The COVID-19 Evidence Synthesis Network is comprised of groups specializing in evidence synthesis and knowledge translation. The group has committed to provide their expertise to provide high-quality, relevant, and timely synthesized research evidence about COVID-19 to inform decision makers. The following members of the Network provided evidence synthesis products that were used to develop this Evidence Synthesis Briefing Note:
- Wilson MG, Waddell K, Gauvin FP, Mansilla C, Moat KA, Wang Q, Voorheis P, Bhuiya AR, Ahmad A, Lavis JN. COVID-19 rapid evidence profile #12: What insights from the available evidence and jurisdictional scans can inform who should be tested for COVID-19 and how frequently, where, by whom and with what follow-up actions they should be tested? Hamilton: McMaster Health Forum, 2 June 2020.
- Abou-Setta AM, Okoli G, Lam O, Kasireddy V, Askin N, MacKenzie L, Straus SE, Tricco AC. Testing for asymptomatic COVID-19: A rapid systematic review and jurisdictional/healthcare organizational scan. (Draft). June 2, 2020.
- Kelly SH, and Wells GA. Rapid and Point-of-Care Diagnostic Tests for SARS-CoV-2 (COVID-19): A Rapid Summary of Tests available in Canada. June 3, 2020.
- Bhatia, D., Morales-Vazquez, M., Song, K., Roerig, M., Allin, S., & Marchildon, G. (May 2020). COVID-19 Case and Contact Tracing: Policy Learning from International Comparisons. Toronto: North American Observatory on Health Systems and Policies. Rapid Review (No. 30).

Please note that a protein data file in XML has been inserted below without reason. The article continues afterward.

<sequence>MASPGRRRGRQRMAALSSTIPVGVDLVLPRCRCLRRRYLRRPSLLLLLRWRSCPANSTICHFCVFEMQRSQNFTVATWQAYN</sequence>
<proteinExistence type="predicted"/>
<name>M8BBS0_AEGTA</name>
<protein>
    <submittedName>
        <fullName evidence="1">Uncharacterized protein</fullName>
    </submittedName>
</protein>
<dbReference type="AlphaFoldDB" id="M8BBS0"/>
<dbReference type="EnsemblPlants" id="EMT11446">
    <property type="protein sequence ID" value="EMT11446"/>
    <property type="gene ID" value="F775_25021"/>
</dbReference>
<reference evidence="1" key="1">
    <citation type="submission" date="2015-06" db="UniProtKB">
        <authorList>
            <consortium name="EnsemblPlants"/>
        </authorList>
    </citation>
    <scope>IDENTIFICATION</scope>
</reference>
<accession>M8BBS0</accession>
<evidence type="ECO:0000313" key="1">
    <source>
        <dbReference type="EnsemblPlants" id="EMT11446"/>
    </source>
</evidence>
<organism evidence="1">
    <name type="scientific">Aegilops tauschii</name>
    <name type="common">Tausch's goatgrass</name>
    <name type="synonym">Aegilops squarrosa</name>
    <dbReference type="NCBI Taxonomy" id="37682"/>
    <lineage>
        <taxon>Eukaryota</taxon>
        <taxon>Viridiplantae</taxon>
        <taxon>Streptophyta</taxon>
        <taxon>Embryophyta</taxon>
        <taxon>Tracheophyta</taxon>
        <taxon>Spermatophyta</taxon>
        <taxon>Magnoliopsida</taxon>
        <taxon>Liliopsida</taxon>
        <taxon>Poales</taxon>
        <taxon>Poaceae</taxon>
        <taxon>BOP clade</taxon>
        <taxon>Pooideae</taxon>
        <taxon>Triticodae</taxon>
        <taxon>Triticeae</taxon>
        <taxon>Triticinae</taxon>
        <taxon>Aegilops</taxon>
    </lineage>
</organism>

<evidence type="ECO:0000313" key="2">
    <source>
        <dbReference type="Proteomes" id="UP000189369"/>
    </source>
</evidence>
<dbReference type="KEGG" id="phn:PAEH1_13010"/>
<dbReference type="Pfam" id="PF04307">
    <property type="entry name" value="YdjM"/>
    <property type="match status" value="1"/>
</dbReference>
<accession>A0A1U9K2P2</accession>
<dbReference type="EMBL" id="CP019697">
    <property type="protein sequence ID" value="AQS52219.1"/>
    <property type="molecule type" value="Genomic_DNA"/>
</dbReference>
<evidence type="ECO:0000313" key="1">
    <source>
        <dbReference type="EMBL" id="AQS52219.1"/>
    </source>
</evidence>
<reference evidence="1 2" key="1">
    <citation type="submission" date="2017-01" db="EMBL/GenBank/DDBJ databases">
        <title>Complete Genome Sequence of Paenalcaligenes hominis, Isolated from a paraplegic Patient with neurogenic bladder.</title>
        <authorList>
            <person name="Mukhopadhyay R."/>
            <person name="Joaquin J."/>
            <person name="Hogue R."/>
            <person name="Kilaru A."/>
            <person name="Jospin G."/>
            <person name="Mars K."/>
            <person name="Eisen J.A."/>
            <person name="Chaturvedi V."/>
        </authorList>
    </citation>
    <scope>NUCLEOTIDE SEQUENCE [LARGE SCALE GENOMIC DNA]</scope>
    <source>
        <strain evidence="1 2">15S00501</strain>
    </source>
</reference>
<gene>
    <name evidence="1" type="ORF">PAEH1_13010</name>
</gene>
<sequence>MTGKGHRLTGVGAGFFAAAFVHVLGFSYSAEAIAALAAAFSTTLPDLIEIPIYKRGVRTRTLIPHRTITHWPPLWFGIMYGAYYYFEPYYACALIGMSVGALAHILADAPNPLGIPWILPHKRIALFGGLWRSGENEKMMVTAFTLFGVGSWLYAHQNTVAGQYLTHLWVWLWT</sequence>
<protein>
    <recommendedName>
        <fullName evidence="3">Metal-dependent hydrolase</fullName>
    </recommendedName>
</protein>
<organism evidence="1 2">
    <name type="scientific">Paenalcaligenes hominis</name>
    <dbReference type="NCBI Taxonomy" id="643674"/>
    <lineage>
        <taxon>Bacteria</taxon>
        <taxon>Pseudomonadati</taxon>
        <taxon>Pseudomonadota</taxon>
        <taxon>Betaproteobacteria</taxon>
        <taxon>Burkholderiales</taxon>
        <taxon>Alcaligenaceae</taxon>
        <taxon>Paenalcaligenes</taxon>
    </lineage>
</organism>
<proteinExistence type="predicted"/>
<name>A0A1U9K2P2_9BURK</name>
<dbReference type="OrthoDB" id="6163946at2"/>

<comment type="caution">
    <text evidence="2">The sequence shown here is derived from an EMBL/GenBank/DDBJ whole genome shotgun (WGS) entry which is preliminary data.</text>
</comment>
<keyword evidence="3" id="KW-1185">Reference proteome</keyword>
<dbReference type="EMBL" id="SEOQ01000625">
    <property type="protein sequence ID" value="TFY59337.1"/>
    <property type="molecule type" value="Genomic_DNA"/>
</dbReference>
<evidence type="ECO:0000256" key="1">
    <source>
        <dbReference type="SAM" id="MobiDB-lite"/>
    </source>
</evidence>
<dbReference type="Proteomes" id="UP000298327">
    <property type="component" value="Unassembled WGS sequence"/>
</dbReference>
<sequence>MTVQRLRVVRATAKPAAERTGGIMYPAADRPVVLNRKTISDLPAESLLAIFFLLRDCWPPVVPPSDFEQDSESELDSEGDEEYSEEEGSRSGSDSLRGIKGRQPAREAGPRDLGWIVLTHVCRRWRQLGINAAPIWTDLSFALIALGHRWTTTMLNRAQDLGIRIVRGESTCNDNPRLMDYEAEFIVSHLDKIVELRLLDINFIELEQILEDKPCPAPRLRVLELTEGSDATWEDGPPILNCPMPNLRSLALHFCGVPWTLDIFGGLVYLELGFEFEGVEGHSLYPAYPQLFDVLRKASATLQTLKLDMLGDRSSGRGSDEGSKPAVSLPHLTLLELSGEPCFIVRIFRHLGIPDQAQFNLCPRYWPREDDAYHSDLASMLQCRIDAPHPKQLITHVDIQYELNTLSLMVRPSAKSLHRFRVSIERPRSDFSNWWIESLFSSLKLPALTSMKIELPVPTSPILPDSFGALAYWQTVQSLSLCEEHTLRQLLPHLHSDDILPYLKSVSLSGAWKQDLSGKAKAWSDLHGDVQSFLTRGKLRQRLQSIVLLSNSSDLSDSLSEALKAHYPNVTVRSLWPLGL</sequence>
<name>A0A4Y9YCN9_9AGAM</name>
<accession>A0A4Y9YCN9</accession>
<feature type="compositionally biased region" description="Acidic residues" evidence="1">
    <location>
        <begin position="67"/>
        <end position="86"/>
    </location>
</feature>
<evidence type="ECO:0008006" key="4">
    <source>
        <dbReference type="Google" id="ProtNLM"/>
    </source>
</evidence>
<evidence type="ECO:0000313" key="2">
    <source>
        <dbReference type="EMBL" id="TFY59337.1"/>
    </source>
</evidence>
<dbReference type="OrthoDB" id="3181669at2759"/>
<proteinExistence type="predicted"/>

- Waddell K, Wilson MG Gauvin FP, Mansilla C, Moat KA, Wang Q, Lavis JN. COVID-19 rapid query response #1: What are large non-Canadian jurisdictions’ planned daily (viral and antibody) testing capacity by the fall? Hamilton: McMaster Health Forum, 10 June 2020.
- Deeks, J.J., Dinnes,J., Takwoingi,Y., Davenport,C., Spijker,R., Taylor-Phillips,S., Adriano,A., Beese,S., Dretzke,J., Ferrante di Ruffano,L., Harris,I.M., Price,M.J., Dittrich,S., Emperador,D., Hoo, L., Leeflang,M.M.G., Van den Bruel,A.. Antibody Tests for Identification of Current and Past Infection with SARS-CoV-2. Cochrane Database of Systematic Reviews 2020, Issue 6. Art. No.: CD013652.